But Mr Lindsay, of the Green Party, said he felt there was no way they would have made the decision to spend this amount of taxpayer money had the public seen the report as it was originally worded.
He claimed the county council was being driven by “an ideological need” to build a bypass.
“I just find it shocking,” Cllr Lindsay told the Free Press. “It totally changes the conclusions of the report.
“My bigger emotion is of extreme concern and anger that they appear to have produced a dodgy dossier and used it to convince Suffolk leaders to spend £600,000 on a more detailed study.
“I want the public to know that it looks as though the truth is being distorted. I think this will influence a lot of people with an open mind about the proposal.
“I hope there’s an honest explanation for this. I hope they can assure us that anything in this detailed business case will not be massaged to try to promote building a new road.”
In response to accusations that the report’s wording was altered, a spokeswoman for Suffolk County Council said: “The paragraph in the environmental studies and survey report was the initial thoughts at that early point of assessment.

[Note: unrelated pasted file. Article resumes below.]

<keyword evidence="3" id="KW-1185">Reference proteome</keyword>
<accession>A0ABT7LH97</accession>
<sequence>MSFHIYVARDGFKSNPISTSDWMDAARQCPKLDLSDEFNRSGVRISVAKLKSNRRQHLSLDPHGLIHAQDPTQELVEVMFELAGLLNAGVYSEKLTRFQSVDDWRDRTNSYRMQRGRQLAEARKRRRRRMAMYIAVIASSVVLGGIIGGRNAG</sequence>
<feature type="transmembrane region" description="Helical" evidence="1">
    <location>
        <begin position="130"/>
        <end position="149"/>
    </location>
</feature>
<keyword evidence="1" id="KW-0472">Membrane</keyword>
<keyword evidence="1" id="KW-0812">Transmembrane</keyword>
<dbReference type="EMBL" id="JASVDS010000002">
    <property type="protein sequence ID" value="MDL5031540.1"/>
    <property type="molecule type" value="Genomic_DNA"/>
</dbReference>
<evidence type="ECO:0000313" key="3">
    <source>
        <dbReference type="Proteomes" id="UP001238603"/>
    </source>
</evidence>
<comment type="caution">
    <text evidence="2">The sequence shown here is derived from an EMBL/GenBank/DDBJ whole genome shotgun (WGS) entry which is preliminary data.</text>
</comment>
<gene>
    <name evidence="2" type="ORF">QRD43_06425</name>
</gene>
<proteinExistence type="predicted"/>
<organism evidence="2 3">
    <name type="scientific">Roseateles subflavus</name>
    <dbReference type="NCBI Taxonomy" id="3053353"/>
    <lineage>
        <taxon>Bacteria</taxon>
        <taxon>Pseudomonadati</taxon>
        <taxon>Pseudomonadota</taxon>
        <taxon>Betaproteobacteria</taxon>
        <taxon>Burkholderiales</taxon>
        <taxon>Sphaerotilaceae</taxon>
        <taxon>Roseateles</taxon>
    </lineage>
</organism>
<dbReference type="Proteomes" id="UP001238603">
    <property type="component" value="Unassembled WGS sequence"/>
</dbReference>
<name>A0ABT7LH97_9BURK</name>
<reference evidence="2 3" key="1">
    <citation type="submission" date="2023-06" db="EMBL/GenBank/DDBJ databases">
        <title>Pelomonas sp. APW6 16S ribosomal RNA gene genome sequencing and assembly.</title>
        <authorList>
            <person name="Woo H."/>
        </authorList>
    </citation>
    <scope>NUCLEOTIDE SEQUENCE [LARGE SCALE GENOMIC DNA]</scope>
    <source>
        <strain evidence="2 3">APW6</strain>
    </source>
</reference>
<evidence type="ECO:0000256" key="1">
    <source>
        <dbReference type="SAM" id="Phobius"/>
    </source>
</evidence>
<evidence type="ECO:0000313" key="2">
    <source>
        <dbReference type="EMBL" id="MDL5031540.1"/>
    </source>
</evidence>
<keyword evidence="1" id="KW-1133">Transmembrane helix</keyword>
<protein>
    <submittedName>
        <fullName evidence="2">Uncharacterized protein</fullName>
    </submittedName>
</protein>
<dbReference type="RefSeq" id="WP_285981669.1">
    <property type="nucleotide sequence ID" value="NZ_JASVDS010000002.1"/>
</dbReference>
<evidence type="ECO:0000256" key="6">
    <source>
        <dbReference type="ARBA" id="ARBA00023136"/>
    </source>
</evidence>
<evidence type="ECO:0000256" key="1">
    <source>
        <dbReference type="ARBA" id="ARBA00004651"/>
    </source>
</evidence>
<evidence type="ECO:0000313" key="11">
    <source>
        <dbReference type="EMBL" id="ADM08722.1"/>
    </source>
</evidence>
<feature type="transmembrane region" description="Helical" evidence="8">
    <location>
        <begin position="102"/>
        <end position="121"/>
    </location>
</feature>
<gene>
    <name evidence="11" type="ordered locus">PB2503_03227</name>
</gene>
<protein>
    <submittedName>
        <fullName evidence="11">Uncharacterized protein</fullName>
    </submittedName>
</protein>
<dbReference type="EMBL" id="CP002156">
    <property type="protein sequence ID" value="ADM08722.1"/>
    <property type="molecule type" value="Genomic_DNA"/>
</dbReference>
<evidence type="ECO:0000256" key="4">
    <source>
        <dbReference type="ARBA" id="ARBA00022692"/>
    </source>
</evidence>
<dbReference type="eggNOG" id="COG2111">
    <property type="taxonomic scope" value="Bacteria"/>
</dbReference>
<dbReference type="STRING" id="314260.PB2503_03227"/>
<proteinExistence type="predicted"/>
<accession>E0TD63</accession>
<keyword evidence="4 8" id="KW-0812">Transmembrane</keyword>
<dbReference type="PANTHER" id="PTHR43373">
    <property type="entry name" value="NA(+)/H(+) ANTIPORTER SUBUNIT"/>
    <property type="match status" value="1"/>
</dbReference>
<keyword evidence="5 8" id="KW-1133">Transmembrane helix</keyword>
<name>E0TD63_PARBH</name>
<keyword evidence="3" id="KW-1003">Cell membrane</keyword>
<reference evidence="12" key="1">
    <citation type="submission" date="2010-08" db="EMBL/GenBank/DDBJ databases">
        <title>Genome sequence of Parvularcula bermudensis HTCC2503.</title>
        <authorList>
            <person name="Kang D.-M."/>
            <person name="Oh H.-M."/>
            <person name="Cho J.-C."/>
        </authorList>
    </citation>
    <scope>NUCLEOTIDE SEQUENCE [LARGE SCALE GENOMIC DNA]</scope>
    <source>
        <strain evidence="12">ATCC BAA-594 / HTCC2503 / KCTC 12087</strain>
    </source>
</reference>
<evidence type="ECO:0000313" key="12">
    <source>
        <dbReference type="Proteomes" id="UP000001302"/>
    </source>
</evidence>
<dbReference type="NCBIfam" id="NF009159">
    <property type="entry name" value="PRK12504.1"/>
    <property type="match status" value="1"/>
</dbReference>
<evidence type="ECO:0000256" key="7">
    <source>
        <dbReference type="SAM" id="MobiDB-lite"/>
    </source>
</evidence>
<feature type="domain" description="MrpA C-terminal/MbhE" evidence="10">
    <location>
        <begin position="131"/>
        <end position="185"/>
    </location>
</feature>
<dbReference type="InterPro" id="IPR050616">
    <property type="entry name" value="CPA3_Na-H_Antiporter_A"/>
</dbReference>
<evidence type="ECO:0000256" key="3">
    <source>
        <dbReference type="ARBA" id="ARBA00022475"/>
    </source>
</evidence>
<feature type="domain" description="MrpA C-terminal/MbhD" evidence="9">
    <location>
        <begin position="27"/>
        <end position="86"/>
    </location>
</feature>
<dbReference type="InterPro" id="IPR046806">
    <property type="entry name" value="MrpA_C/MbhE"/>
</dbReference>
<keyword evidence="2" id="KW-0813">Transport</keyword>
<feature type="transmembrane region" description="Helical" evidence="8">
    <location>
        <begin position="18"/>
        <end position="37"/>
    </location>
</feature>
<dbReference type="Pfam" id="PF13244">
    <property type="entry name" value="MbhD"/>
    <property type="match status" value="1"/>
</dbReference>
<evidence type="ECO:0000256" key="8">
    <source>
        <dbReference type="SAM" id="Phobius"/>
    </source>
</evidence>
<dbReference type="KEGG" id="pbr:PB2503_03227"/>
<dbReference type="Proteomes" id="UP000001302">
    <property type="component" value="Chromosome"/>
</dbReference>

“The paragraph in the main document summary brings together a summary of the whole document, not just the environmental report.
“It is clear that the strategic outline business case continued to recognise the potential adverse impact of the relief road on the historic environment.
“Further and more extensive investigations have followed from our strategic outline business case and will seek to understand the level of benefit and dis-benefit better.
“This work is now being undertaken as part of our current work looking at all options for relieving congestion in Sudbury.”
An additional response by cabinet member for highways Mary Evans, seen by the Free Press, stated the county council and WSP, the original author of the environmental report, had agreed the wording could be changed.
Cllr Evans explained this was because they believed the initial wording did not give adequate weight to the positive receptors of the proposals, and they felt the impact assessment was “not sufficiently advanced” to be able to weigh up the balance between the positive and negative effects.